“Stately, plump Buck Mulligan. . .”
With those words, James Joyce (February 2, 1882-January 13, 1941) opened Ulysses, chosen in 1999 as the greatest novel of the 20th century by the Modern Library. The novel follows Leopold Bloom and Stephen Dedalus on their wanderings through Dublin on a single day –June 16 1904.
That makes today “Bloomsday” and complete readings of the book take place all over the world. The date was significant to Joyce because it was the day on which James Joyce first had an outing with his future wife, Nora Barnacle, model for the character Molly Bloom.
First serialized in a literary magazine between 1918 and 1920, the novel was published in its entirety in February 1922 in Paris. Considered obscene, the book was kept out of the United States, leading to a court battle in which Ulysses was cleared for U.S. publication in a landmark obscenity ruling in 1933.
When I was about 14, I was given a copy of The Dubliners, Joyce’s collection of short stories about the city –and people– he loved and hated. I must admit I struggled with it at first. But that collection, and Joyce’s autobiographical A Portrait of the Artist as a Young Man, are two books I count among the most influential in my life.
Think you know your Joyce? Try this quiz adapted from Don’t Know Much About Literature, my first collaboration with my daughter, Jenny Davis.
Don’t Know Much About James Joyce
“When you wet the bed first it is warm then it gets cold.” It may be hard to believe that the man who wrote that sentence (from A Portrait of the Artist as a Young Man, 1916) also wrote Ulysses (1922) and Finnegans Wake (1939), two of the most infamously “difficult” works in the English language. James Joyce (d. 1941) was born in Dublin in 1882, where his middle-class, Catholic community would inspire fiction like Dubliners (1912), the short story collection that he called “a chapter of the moral history of my country.” From the concise realism of Dubliners, Joyce’s fiction moved towards experimental uses of language and stream-of-consciousness narration. Joyce’s dense wordplay reaches a peak in Finnegans Wake, a work intended to be read aloud. If you’re up for “a rhubarbarous maundarin yellagreen funkleblue windigut diodying” James Joyce quiz, read on!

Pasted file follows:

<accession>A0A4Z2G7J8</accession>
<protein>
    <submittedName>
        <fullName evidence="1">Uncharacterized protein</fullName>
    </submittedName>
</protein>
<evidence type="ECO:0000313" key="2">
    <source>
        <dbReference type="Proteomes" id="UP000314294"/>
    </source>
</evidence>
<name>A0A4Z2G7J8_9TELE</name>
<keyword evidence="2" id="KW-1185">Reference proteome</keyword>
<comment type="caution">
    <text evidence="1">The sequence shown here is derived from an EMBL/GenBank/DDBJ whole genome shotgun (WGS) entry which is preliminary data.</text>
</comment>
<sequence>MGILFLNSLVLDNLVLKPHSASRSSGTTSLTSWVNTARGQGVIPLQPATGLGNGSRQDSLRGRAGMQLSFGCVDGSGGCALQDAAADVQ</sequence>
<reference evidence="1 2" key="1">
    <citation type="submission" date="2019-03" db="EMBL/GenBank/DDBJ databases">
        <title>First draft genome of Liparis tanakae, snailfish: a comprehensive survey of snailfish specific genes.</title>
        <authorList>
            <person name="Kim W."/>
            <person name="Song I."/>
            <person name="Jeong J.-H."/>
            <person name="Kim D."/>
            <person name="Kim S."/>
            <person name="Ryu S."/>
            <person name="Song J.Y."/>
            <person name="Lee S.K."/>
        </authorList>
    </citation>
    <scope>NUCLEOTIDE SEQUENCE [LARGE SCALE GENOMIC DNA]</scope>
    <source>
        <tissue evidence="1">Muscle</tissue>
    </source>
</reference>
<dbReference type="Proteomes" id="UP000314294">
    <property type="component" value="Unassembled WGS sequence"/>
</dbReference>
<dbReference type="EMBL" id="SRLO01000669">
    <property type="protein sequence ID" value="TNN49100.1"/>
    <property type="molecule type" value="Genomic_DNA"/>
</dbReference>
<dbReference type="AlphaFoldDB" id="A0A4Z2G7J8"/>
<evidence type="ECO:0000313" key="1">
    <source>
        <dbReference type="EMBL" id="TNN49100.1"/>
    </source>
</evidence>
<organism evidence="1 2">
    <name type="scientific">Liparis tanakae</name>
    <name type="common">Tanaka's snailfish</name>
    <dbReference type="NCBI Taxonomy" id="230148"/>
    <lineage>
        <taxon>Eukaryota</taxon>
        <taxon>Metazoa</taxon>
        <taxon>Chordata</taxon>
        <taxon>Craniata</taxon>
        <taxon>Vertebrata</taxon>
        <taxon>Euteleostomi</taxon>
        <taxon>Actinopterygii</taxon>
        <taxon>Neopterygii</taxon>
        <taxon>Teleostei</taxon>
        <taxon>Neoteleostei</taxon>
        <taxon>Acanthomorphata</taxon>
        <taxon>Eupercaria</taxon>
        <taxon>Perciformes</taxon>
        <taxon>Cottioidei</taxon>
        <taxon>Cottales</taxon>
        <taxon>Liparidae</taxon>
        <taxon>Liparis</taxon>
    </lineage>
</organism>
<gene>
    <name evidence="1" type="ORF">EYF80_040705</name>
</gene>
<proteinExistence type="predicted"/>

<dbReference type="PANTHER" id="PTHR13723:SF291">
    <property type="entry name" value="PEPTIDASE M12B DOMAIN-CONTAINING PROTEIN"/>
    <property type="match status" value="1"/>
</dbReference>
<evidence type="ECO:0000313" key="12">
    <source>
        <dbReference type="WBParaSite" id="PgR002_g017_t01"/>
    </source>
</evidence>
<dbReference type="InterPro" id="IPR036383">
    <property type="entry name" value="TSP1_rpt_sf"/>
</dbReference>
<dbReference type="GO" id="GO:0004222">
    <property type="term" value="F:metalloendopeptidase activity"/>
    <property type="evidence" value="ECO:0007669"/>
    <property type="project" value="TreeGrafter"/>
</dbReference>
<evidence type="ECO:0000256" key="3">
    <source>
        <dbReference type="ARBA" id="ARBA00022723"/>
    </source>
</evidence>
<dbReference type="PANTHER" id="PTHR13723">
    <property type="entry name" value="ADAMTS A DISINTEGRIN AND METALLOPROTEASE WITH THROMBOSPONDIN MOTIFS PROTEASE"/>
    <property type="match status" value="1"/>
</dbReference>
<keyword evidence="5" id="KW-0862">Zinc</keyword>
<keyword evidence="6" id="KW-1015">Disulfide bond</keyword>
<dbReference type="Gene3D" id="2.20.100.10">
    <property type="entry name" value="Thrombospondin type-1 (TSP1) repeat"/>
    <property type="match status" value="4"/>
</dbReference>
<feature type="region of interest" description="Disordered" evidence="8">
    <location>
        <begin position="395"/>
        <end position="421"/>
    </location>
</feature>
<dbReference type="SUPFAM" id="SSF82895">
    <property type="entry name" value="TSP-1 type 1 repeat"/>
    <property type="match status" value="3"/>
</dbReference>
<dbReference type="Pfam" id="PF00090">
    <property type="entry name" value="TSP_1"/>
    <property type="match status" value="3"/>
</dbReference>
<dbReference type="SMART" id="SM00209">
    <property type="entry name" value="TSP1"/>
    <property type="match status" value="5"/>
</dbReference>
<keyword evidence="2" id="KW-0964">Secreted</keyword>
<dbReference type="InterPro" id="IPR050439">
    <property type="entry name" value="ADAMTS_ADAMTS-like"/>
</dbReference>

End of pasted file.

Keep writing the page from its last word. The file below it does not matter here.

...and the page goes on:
1. What Christian term did James Joyce borrow to describe a “sudden spiritual moment” when “the soul of the commonest object” leaps out?
2. What is the name of Joyce’s main character in A Portrait of the Artist as a Young Man, Ulysses, and the posthumously published fragment, Stephen Hero?
3. What genre of writing made up Joyce’s first published work, Chamber Music (1907)?
4. What famed psychiatrist wrote Joyce, “Your Ulysses has presented the world such an upsetting psychological problem, that repeatedly I have been called in as a supposed authority on psychological matters”?
5. In the Irish ballad that inspired the title of Joyce’s Finnegans Wake, what brings Finnegan, the dead Irishman of the title, back to life?
In 2004, NPR did this story about the 100th anniversary of “Bloomsday.”
Here is a link to the James Joyce Centre in Dublin
2. Stephen Dedalus, inspired by the labyrinth builder of Greek myth.
3. Poetry. In fact, Joyce’s collection of poems drew the attention of Imagists Ezra Pound and T.S. Eliot.
4. Carl Jung. Joyce’s daughter, Lucia, was treated by Jung.
5. The smell of whiskey.